I interrupt your regularly scheduled Quilt Festival blogging to get a little personal this weekend. My quilting friend Cheryl Sleboda had a neat idea: to host a blog hop among art quilters who could share one quilt that a family member had made.

Here’s the blog hop schedule:

The “My Family Quilt” Blog Hop!
Oct 1. – Sylvia Lewis
Oct 3. – Deborah Massie Boschert
Oct 4. – Sheila Frampton-Cooper
Oct 5. – Pokey Bolton
Oct 6. – Frieda Anderson
Oct 7. – Lisa Chin
Oct 8. – Cheryl Sleboda

Meet the quilt maker of my family, my great-grandmother on my mother’s side, Julia Connor:

Julia ConnorComing from very meager means, my great grandmother (“Gram” to me) learned to triumph in her life by being very creative, resourceful, and generous. She quilted, made dolls, painted, and could basically take any bit of paper or fabric and fashion it into some kind of art.

When I was a little girl, I spent lots of time talking with her when she visited her daughter (my grandmother “Ruthie” who I called “Fooie” because I could not articulate my “R’s” as a little girl). A favorite past time was driving down to Fooie’s home where my brother and I would race into the my grandmother’s room where one of her mother’s quilts would be, nose dive onto the bed “to pull the quilt up to our noses,” and listen to all of the family gossip.

Over the years I had learned of the challenging life my great grandmother led, but she remained positive, determined to see the beauty in any situation.

The last time I saw my Gram was when she was 98 years old, living in a modest nursing facility outside of Eureka, CA. My mother, brother, and I went to visit her, and she shared with us her greatest and latest gift: mailed correspondence with another nursing home patient in Eugene, OR. I remember watching her elderly, papery hands lovingly trace the stickers on the outside of the envelope, commenting, “Look! Do you see how she added stickers with butterflies and lady bugs? How thoughtful!”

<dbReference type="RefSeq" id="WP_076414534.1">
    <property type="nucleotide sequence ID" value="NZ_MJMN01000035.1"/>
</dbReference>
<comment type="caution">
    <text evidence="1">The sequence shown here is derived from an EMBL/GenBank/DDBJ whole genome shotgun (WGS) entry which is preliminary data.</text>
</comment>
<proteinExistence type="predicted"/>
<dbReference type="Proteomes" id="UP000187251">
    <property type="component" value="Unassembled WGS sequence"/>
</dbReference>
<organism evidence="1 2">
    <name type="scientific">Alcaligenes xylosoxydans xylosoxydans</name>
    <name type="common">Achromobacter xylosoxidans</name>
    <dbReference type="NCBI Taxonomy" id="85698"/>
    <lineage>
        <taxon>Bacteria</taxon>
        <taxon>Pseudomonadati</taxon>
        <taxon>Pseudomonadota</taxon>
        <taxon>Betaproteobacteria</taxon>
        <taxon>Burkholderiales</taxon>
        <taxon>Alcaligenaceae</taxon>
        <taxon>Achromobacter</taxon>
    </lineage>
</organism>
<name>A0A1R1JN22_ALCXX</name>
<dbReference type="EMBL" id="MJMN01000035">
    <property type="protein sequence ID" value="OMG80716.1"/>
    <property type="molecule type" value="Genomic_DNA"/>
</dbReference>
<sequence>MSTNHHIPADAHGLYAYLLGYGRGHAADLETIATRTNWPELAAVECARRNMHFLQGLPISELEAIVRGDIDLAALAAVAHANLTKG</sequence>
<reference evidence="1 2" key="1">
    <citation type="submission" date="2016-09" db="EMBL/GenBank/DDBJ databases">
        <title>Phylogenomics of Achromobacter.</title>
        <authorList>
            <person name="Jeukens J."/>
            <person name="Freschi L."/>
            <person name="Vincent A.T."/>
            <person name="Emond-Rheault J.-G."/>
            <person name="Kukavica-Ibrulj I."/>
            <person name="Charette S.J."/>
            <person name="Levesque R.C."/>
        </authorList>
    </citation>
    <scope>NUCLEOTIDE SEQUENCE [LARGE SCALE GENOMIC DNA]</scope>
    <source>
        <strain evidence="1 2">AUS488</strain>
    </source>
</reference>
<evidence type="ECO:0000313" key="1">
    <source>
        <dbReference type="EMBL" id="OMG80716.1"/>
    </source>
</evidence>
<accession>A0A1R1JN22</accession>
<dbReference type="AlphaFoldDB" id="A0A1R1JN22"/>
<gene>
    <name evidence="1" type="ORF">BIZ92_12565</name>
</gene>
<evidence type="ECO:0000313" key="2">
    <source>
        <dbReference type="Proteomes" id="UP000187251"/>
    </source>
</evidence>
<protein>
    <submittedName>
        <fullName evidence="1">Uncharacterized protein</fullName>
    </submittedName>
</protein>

My Gram passed a year later at 99. She was a lovely woman to me, a positive force in my life, a glass-is-half-full type of person, teaching me that any hardship is surmountable if you have the right attitude.

Lucky for me, when I took a big brave step in my life and moved to Houston, I had one of my great grandmother’s quilts to accompany me. It is one of my most cherished treasures.

my favorite quilt

My (great) grandmother’s flower garden quilt, entirely hand pieced and stitched, and done so with a whole lot of love.


I had the quilt on my bed for the first few months I was living in Houston, but Clarence (ever an energetic dog) proved to be too much for this quilt, so it is now retired to the sofa table in my family room where I’ve stacked a number of fragile quilts.

But that doesn’t mean we don’t enjoy it every once in a while…

Khaleesi quilt

And still snuggle under, making sure to bring the quilt all the way up to our noses!

Pokey Bolton